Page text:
Ch.8 Module - -1Ch.8 - Congress We expect Congress to make...

Info iconThis preview shows pages 1–2. Sign up to view the full content.

View Full Document Right Arrow Icon
-1Ch.8 - Congress We expect Congress to make wise policy decisions in a democratic fashion. But what type of representation defines a “democratic” legislature? The founders struggled over the apportionment of the House and the Senate to try to balance opposing views of what a representative democracy should look like. When we argue today over how to improve congressional performance, we still must think about questions of representation. The policymaking cycle in Congress begins with issues reaching the congressional agenda. Once Congress is ready to fashion legislation, the work begins in committee. Policy is most closely scrutinized in committee, and most of the decisions over the substance of legislation are made there. The authority of the committee system promotes pluralism in Congress. The leaders in Congress can play an important role in building coalitions for legislation as it emerges from committee. Oversight can be thought of as both the final state of one legislative cycle and the beginning of another. It is the final stage in the sense that oversight activity is directed at finding out how well the legislation that was passed is working. At the same time, it provides crucial information to members of Congress to help them amend existing legislation; that is, oversight helps to start the cycle of legislating all over again. When legislation does reach the floor, what influences the way a member of Congress votes? This chapter examines various factors that can have influence, including political parties, the president, constituents, and interest groups. The end of the chapter turns once again to representation. Members of Congress are caught between the needs of their constituencies and what is best for the country as a whole. The classic question is posed: Should senators and representatives act as trustees or delegates? This debate is relevant to one of the larger themes of the book. Members of Congress who act as delegates help to promote pluralism in Congress. If we decide we want a more majoritarian Congress, we need a fundamental reform of our party system. I. The origins and powers of Congress A. Our Congress has two separate and powerful chambers. 1. The bicameral nature of Congress has its origins in the negotiations that shaped the U.S. Constitution. 2. Representation in the House is based on population. Representatives are elected for two- year terms. After the census is taken every ten years, House seats are reapportioned. 3. Each state has two senators. Senators serve six-year terms. B. The U.S. Constitution gives the House and Senate essentially similar legislative tasks. 1. Only the House has the power of impeachment. The Senate acts as a court to try impeachments. 2.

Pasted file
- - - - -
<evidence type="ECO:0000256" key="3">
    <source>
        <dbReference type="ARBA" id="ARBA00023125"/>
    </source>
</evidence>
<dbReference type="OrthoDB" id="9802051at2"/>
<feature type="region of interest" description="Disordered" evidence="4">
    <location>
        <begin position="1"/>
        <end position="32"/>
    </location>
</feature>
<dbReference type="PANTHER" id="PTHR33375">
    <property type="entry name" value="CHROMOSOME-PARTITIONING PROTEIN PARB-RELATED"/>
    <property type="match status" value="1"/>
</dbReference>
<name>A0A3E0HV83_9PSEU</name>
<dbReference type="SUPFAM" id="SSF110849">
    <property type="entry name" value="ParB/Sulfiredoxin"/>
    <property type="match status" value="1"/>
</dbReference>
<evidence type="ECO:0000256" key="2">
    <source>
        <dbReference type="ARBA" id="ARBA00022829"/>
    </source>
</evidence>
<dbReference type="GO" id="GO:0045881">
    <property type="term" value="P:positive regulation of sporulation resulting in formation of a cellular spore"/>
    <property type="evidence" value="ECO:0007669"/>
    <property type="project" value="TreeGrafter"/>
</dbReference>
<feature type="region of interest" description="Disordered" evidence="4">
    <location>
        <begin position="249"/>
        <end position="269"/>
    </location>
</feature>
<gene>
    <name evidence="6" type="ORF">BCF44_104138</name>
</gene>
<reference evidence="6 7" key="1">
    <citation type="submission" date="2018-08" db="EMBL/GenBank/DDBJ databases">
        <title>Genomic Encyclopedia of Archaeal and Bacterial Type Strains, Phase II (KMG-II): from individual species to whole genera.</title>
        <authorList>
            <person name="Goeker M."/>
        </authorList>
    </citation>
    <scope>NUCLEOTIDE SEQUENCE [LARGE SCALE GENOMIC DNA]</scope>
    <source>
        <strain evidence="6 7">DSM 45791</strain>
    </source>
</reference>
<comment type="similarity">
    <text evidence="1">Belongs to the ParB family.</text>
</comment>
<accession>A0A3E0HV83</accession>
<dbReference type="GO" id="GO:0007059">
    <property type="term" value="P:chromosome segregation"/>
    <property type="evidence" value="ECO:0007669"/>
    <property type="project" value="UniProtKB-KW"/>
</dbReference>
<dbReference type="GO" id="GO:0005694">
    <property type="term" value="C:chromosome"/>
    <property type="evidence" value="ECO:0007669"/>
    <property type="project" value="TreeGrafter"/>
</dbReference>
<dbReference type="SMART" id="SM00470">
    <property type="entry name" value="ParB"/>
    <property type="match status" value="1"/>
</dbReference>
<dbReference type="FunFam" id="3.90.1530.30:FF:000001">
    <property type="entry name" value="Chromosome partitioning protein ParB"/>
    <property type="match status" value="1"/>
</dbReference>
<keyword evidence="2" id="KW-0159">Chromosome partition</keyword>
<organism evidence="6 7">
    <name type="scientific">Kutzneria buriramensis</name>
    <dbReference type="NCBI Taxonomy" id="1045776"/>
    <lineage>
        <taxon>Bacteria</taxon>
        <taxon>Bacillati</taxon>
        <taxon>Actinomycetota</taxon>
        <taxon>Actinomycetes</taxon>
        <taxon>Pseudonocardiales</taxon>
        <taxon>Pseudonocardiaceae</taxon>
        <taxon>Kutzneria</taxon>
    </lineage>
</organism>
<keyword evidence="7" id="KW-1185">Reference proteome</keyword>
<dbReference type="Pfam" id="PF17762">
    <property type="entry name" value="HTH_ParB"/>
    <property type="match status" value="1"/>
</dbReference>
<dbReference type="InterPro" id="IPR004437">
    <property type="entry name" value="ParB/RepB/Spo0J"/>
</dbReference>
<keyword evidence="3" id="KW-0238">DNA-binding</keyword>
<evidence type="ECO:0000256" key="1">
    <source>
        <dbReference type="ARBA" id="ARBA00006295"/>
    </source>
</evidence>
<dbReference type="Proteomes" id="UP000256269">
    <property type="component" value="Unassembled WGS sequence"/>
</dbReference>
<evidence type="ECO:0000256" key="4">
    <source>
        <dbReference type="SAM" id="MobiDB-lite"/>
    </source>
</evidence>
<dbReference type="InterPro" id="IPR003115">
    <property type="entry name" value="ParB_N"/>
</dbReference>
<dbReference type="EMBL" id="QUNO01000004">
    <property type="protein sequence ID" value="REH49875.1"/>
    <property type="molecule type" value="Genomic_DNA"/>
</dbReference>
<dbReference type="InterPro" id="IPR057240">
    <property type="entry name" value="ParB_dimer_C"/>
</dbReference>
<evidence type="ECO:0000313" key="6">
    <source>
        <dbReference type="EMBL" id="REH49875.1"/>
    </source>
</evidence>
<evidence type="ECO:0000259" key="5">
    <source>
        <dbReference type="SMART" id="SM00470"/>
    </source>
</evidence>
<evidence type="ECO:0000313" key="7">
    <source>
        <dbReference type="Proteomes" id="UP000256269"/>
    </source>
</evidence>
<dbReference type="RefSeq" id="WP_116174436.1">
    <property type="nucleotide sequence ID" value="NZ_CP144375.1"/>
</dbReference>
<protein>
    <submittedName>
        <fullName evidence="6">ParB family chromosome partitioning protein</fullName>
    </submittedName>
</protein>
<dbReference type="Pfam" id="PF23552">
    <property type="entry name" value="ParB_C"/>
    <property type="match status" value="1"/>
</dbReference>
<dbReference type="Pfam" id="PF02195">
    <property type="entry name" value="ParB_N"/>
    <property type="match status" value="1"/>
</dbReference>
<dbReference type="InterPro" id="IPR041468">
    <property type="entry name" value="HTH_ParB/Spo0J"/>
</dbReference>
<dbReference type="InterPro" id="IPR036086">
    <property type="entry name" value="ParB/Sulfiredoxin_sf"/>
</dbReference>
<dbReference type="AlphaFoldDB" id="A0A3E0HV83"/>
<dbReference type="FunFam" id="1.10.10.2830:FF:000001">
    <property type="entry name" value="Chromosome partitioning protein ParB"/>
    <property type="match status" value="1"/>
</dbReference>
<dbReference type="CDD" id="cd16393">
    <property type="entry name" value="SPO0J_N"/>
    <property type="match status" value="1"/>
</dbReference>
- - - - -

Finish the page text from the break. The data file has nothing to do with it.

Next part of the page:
Background image of page 1

Info iconThis preview has intentionally blurred sections. Sign up to view the full version.

View Full DocumentRight Arrow Icon
Image of page 2
This is the end of the preview. Sign up to access the rest of the document.

This note was uploaded on 07/24/2010 for the course PS 001 taught by Professor Graham during the Summer '08 term at Los Angeles Southwest College.

Page1 / 4

Ch.8 Module - -1Ch.8 - Congress We expect Congress to make...

This preview shows document pages 1 - 2. Sign up to view the full document.

View Full Document Right Arrow Icon
Ask a homework question - tutors are online